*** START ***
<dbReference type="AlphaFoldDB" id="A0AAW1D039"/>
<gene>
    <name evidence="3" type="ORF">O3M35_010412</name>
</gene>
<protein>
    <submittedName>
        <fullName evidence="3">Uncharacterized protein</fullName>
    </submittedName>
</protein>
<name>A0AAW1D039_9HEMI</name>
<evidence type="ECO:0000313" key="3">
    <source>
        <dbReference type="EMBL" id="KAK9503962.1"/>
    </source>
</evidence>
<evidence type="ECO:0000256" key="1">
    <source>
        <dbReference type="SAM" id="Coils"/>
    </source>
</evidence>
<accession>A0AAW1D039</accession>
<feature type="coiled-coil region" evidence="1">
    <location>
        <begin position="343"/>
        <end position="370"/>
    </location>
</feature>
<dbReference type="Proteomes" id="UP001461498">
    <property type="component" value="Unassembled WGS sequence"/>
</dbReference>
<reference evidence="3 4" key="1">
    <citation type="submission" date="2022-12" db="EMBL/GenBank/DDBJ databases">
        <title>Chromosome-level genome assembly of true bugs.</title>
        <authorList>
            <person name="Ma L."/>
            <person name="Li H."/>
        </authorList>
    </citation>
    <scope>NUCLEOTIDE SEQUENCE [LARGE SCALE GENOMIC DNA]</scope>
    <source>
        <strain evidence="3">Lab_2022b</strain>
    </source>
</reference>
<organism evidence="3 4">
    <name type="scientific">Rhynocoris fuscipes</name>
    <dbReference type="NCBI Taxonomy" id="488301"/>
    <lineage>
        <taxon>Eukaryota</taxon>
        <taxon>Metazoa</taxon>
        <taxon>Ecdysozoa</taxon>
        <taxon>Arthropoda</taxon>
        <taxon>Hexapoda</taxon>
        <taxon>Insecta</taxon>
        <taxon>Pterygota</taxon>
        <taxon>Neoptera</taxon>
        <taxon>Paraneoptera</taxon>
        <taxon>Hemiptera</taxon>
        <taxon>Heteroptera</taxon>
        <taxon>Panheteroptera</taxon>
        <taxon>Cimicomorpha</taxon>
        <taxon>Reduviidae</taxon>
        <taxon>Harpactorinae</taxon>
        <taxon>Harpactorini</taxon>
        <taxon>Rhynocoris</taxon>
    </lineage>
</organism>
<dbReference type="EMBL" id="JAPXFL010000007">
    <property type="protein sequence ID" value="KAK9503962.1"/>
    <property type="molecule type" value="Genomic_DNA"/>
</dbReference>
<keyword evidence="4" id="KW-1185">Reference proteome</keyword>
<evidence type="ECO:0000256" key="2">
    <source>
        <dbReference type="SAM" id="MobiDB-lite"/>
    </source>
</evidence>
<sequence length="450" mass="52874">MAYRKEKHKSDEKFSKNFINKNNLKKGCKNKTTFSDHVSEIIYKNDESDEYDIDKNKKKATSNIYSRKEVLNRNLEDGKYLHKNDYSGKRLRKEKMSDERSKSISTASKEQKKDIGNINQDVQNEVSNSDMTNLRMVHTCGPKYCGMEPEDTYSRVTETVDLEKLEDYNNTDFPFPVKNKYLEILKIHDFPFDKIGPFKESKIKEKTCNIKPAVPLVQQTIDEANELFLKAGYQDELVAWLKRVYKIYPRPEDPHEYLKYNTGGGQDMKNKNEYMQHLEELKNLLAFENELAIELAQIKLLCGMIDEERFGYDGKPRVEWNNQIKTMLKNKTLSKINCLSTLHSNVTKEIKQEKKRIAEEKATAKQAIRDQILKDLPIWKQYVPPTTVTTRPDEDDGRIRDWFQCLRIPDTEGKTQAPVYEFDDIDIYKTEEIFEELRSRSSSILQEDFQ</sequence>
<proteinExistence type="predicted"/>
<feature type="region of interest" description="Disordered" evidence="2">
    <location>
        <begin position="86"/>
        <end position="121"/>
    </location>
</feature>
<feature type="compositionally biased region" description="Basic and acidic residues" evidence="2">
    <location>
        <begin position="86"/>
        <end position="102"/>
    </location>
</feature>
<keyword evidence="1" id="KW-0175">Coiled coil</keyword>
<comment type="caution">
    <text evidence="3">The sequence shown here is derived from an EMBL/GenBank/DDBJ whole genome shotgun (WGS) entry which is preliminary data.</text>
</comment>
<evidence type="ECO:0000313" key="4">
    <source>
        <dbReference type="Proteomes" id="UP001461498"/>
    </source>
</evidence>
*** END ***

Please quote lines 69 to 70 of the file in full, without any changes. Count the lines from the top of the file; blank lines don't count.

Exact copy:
    <property type="molecule type" value="Genomic_DNA"/>
</dbReference>